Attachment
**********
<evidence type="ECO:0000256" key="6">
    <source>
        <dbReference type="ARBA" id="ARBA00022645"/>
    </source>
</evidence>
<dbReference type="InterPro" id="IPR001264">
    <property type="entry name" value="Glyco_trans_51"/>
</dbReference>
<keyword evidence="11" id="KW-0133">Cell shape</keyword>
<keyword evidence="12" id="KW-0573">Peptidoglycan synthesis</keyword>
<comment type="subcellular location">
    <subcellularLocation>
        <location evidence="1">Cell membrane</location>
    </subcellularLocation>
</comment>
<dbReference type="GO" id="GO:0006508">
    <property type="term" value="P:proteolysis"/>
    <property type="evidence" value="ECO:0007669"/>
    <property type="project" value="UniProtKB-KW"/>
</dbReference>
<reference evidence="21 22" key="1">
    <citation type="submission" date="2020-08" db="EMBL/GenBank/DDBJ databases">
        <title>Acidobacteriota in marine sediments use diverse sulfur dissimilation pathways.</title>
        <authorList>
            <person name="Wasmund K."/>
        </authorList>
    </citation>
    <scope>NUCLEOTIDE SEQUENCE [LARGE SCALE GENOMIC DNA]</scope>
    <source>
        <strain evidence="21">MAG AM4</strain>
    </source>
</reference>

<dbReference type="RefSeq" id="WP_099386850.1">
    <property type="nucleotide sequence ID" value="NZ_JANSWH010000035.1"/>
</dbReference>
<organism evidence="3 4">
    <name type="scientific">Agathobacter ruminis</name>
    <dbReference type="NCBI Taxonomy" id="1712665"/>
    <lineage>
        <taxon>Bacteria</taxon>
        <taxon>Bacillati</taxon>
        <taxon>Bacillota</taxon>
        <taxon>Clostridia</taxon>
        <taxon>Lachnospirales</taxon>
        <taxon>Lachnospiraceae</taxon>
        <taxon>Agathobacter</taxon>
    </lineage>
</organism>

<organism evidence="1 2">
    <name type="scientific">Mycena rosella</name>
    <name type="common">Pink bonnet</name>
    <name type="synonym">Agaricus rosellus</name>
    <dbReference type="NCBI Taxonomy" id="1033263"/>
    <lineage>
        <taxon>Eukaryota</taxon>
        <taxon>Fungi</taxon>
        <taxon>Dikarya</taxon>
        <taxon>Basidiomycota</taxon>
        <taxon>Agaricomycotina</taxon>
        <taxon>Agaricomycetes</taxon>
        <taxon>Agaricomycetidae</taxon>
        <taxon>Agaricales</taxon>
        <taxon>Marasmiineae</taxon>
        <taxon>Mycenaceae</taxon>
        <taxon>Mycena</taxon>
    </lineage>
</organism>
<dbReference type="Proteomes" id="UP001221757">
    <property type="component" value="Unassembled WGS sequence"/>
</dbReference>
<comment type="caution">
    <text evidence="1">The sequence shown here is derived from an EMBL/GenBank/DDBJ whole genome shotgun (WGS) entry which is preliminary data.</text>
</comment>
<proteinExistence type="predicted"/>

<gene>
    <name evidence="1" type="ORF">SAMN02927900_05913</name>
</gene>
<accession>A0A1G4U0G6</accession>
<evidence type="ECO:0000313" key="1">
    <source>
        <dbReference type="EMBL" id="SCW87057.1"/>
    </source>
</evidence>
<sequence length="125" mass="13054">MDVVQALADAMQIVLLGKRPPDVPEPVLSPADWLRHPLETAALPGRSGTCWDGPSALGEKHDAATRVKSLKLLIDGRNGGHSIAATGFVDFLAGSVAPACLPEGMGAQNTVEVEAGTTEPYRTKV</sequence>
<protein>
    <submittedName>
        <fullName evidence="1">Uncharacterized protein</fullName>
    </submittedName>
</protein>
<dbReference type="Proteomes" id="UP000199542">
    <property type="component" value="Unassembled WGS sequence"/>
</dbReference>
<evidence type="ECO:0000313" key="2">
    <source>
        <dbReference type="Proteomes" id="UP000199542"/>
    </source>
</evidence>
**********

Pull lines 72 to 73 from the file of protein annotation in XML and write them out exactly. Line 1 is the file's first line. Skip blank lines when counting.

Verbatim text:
    <text evidence="1">The sequence shown here is derived from an EMBL/GenBank/DDBJ whole genome shotgun (WGS) entry which is preliminary data.</text>
</comment>